My painting classes resumed this week and tho' we plan to paint outside for the remainder of the season, this first week painters got back into things with a paint-a-long demo that focused on basic METHOD in the landscape.
We talk a lot about METHOD in class. Just having one goes a long toward bringing order to chaos. There are so many variables in the landscape, many that have nothing to do with painting, so it helps to have a method, a way of doing things that does not vary but keeps you on course.
I teach certain methods in class, sometimes as simple as how to lay out your palette, knowing that another teacher could have a totally different take on the process. No worries; and no wrong answers. Just have a METHOD and use it.
This demo was a refresher on painting using the INDIRECT METHOD.
The INDIRECT method refers to the practice of starting a painting by laying in major masses with their relative color -in a wash of paint and thinner. This allows you to cover the canvas very quickly and analyze the shapes before getting too far.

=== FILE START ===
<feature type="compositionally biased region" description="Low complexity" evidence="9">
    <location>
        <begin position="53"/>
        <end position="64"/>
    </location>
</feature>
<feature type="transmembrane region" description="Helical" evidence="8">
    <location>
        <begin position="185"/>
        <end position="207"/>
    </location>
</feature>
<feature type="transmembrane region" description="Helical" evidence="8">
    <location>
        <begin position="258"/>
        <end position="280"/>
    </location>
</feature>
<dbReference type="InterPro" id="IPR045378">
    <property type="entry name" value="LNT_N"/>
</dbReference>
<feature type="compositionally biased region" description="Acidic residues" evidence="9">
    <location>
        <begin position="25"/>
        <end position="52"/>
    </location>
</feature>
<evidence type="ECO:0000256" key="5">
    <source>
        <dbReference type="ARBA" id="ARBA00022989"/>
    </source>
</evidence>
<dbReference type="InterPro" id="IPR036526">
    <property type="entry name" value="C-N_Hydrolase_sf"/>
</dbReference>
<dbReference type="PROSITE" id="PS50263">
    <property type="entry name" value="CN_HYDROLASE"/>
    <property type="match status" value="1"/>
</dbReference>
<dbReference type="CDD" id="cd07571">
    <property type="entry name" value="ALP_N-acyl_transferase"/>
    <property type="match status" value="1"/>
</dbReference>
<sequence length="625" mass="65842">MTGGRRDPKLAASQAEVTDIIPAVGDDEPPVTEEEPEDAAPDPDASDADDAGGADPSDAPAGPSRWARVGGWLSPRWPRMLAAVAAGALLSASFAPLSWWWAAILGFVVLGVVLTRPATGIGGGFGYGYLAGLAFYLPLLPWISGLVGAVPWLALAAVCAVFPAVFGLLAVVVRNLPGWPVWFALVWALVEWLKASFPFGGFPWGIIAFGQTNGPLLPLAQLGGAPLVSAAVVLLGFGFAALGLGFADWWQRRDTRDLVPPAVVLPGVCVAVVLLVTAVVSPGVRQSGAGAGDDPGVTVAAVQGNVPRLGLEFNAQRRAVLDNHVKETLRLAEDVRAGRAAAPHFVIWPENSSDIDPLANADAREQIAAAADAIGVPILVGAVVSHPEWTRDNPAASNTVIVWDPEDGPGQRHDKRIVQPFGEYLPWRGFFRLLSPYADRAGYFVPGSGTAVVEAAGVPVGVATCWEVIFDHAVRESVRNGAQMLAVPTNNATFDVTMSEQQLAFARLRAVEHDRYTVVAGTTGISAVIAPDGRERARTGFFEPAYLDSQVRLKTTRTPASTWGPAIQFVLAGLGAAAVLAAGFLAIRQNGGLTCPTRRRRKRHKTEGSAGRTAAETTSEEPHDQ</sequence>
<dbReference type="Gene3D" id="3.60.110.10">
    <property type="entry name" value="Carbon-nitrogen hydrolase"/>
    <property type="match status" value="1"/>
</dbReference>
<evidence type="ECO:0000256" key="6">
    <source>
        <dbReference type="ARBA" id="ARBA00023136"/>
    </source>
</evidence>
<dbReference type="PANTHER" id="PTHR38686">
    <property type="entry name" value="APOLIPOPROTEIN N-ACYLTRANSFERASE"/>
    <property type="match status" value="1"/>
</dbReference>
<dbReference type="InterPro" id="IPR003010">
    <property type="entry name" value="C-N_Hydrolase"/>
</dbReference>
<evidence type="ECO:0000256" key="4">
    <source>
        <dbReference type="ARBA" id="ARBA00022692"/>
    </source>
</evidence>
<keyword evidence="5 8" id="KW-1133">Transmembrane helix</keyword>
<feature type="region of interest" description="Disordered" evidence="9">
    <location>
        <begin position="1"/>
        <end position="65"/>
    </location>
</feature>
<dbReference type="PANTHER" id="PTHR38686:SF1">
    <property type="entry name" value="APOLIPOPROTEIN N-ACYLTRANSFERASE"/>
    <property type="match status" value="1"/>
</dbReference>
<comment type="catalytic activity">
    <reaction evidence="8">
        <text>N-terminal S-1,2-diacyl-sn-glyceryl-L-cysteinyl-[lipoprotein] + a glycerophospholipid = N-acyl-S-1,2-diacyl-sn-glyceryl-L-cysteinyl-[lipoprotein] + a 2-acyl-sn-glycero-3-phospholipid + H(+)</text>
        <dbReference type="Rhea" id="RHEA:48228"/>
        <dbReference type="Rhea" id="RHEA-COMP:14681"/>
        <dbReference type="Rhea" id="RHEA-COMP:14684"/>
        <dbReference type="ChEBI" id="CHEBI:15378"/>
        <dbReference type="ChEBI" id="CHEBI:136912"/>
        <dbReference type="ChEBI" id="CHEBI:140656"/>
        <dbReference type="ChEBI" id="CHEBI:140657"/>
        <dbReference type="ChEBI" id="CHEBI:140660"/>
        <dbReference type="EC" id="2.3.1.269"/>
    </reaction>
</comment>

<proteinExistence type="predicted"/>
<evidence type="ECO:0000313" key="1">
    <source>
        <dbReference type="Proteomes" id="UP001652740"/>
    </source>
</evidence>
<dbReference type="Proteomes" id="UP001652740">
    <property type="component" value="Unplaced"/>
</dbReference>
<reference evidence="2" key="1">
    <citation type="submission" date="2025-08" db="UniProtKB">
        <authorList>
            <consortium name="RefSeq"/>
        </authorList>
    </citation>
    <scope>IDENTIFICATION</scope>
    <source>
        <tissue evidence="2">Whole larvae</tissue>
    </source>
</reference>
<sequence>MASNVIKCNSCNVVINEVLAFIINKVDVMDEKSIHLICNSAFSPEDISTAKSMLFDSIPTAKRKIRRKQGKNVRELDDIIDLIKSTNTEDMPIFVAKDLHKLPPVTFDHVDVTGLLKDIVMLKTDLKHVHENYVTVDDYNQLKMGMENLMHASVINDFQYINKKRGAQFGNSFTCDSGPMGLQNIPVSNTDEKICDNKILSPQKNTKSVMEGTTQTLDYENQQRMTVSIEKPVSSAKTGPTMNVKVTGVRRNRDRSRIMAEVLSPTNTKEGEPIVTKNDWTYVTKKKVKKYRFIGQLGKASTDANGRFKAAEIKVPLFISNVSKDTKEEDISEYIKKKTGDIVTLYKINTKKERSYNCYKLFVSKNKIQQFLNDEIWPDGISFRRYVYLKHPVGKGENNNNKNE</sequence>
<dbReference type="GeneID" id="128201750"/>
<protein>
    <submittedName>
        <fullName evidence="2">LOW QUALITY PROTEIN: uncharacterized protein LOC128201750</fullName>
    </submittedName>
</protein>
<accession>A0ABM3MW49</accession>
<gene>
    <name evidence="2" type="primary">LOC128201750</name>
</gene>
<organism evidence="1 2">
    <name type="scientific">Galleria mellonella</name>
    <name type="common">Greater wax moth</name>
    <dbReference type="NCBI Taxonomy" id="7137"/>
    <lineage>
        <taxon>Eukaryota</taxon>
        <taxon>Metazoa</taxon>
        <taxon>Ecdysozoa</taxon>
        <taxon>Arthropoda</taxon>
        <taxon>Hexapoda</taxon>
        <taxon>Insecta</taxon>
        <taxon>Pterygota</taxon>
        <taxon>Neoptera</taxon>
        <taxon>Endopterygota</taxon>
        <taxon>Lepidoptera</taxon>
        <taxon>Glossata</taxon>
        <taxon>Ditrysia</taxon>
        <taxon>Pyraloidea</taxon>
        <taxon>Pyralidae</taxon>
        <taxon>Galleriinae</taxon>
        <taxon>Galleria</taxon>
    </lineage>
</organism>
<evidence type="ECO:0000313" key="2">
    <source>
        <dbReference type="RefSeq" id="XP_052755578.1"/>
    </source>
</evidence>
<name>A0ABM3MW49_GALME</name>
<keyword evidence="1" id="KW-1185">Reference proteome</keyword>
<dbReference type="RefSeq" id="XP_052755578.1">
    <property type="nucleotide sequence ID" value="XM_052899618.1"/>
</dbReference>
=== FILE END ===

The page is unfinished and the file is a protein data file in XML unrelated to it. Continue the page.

Once the canvas is covered, it is much easier to follow up with heavier, more opaque paint to bring a piece to finish.
A good under painting (- good, not tight) can do a lot of the heavy lifting in a piece, while the opaque paint does the job of defining the subject instead of working to cover the canvas.
The INDIRECT method has been around for centuries. Tonal painters often lay in an under painting with one color (Burnt Umber is popular) and bring color on top. Most contemporary painters however, will use the local color to lay in major masses, adding light effects with heavier, more opaque paint, on the second pass.